"Slaves could be acquired in war, by purchase, gift or inheritance. African slaves were considered quite valuable and typically came from Central Africa.... From the 16th century, Egypt and most of the Arabian Peninsula were under Ottoman control and in the 17th century, the Ottomans took over the Fezzan region. That gave them greater access to African slaves."
The persecution by Ottomans against their conquered peoples left behind a legacy that is widely criticized not only in Europe but also in the Arab and African countries. The municipality of Riyadh, Saudi Arabia, for instance, removed the street plate bearing the name of the Ottoman Sultan "Suleiman the Magnificent" from one of its streets in June. The Arab Weekly reported:
"This trend was in great part a reaction to Turkish intervention in Syria and Libya and the projected desire of Turkish President Recep Tayyip Erdogan to impose his country's influence on the region like in the days of the Ottoman empire...
"The same way Armenians demanded compensation for Ottoman crimes, Arab voices have begun making a case against Ottoman colonialism and demanding a Turkish apology for the massacres carried out by the Ottomans in the countries of the Levant and the Maghreb [north Africa], as well as holding this colonialism responsible for the backwardness which has held back the region for centuries."
The Erdogan government, however, seems mistakenly to think that the Ottoman legacy is cherished in lands formerly occupied by the Ottoman Empire. In line with this misconception, Erdogan said on September 12:
"Macron, you are about to go. You will leave [after upcoming French elections]. What did I tell you a few years ago? In a phone conversation, I told you... 'first you need to learn history'... We as Ottomans brought peace to those places [Africa]. We brought humanity there. First learn these things. Of course, he cannot digest it. That's why they are going crazy."
On September 17, Erdogan referred to Macron as "deficient" and "greedy." "If Turkey gives up on everything," Erdogan asked, "will France get rid of the flip-flops caused by its deficient, greedy leader and direct itself towards a common sensical politics?"
This is not the first time Erdogan's government has targeted France. On November 29, 2019, Erdogan slammed Macron over his criticism of Turkey's military invasion in northeast Syria. "You should check whether you are brain dead," Erdogan said.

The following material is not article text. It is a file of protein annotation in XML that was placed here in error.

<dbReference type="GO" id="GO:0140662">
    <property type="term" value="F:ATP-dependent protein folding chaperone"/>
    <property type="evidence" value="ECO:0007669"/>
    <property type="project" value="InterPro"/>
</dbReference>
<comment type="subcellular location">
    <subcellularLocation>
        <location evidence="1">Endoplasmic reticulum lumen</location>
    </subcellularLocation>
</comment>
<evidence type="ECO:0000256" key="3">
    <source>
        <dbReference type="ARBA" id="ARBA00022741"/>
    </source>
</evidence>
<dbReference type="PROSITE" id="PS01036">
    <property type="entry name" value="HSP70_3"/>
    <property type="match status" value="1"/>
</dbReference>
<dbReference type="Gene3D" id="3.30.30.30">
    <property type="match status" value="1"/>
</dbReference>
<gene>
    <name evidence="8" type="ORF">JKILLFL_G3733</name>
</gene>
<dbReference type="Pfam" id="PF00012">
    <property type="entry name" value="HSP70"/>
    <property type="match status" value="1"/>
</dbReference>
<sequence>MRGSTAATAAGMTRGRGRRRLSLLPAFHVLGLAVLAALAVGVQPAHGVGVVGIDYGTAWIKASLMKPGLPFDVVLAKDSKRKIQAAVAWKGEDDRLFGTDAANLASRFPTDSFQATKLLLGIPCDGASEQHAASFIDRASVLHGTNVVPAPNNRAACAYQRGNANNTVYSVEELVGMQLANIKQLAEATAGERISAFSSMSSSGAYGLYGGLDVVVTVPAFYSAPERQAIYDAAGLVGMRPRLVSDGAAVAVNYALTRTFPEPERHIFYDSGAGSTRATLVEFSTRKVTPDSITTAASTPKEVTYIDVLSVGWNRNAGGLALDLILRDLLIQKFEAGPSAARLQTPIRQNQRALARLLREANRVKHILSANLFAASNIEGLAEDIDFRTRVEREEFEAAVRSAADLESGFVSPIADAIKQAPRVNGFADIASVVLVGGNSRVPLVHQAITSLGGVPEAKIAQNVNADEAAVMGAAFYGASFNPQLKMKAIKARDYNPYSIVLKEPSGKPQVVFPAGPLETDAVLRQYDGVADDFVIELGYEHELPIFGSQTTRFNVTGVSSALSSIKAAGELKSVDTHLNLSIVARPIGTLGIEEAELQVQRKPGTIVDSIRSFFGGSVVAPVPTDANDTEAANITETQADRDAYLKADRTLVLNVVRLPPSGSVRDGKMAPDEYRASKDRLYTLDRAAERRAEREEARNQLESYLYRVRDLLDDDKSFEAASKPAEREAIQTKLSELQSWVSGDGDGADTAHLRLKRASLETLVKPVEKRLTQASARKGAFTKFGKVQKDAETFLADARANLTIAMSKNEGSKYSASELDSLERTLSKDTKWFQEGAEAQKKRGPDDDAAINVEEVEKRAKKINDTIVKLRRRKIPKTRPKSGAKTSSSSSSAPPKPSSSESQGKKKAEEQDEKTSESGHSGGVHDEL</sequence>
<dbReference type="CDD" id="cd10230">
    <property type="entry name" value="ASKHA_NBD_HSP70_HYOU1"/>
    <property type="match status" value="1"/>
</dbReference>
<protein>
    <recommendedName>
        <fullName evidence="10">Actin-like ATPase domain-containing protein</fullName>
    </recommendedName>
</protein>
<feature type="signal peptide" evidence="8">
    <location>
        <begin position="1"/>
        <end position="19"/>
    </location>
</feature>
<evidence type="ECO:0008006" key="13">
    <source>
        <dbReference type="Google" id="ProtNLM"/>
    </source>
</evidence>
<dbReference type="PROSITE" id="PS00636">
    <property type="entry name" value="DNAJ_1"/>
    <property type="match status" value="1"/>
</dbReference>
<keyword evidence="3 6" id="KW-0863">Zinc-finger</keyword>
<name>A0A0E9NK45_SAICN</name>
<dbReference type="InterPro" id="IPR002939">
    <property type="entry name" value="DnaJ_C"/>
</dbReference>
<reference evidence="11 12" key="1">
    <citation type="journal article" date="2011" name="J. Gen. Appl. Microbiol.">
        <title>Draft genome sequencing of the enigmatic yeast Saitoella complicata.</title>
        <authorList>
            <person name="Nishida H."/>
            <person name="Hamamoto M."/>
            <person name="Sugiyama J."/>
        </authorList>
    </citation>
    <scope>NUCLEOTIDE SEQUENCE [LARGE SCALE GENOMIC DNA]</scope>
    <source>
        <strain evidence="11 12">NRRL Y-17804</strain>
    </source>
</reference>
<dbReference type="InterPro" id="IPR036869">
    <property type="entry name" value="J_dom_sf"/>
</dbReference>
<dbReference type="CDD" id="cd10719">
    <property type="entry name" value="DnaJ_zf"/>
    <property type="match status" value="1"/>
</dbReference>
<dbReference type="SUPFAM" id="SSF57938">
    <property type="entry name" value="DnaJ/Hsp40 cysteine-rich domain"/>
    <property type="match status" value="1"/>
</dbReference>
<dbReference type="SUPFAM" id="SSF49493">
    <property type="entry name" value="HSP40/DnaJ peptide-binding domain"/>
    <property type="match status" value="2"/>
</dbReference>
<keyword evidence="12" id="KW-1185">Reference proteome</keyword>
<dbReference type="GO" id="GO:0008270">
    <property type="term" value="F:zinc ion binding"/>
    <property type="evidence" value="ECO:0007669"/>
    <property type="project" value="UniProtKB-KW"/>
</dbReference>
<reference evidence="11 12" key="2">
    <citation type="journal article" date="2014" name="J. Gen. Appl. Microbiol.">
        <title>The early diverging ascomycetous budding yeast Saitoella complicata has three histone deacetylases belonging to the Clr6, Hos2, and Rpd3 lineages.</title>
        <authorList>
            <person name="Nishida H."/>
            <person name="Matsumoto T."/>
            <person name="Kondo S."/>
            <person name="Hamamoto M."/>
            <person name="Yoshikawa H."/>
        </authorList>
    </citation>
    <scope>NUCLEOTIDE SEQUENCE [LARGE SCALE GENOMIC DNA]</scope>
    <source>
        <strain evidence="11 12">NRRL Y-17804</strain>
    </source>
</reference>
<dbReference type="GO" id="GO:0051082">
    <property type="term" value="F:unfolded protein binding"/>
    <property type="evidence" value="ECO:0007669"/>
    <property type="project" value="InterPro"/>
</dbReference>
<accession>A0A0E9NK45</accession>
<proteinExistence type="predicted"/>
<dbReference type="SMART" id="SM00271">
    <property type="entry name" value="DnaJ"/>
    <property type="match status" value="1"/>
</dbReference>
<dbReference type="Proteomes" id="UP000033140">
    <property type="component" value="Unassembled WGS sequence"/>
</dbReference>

Also, on April 7, 2019, shortly after a man rammed his van into pedestrians in Münster, Germany, Erdogan threatened France:
"France, [you are] being a stooge... providing support to the terrorism, you are hosting terrorists at the Elysée Palace... You are seeing what is happening in Germany, right? The same will happen in France. The West will not be able to free itself from terror. The West will sink as it feeds these terrorists."
When a group of French intellectuals published a "manifesto against the new anti-Semitism" in 2018, Erdogan railed against the document and its signatories:
"The more we warn Western countries about hostility to Islam, hostility to Turks, xenophobia, and racism, the more we get a bad reputation. Hey, the West! Look! ...who are you to attack our sacred [values]? We know how despicable you are..."
The current problem is greater than the Turkish government's violations against territorial waters and airspace of Greece, its continued occupation of northern Cyprus, or its threatening Europe with mass Muslim immigration or Islamist terrorists, among other hostile actions. The problem includes Erdogan's fueling of hatred and hostility within society against Europe and the rest of the West. This attitude does not seem fit either for Turkey's European Union candidacy or its NATO membership.
Uzay Bulut, a Turkish journalist, is a Distinguished Senior Fellow at the Gatestone Institute.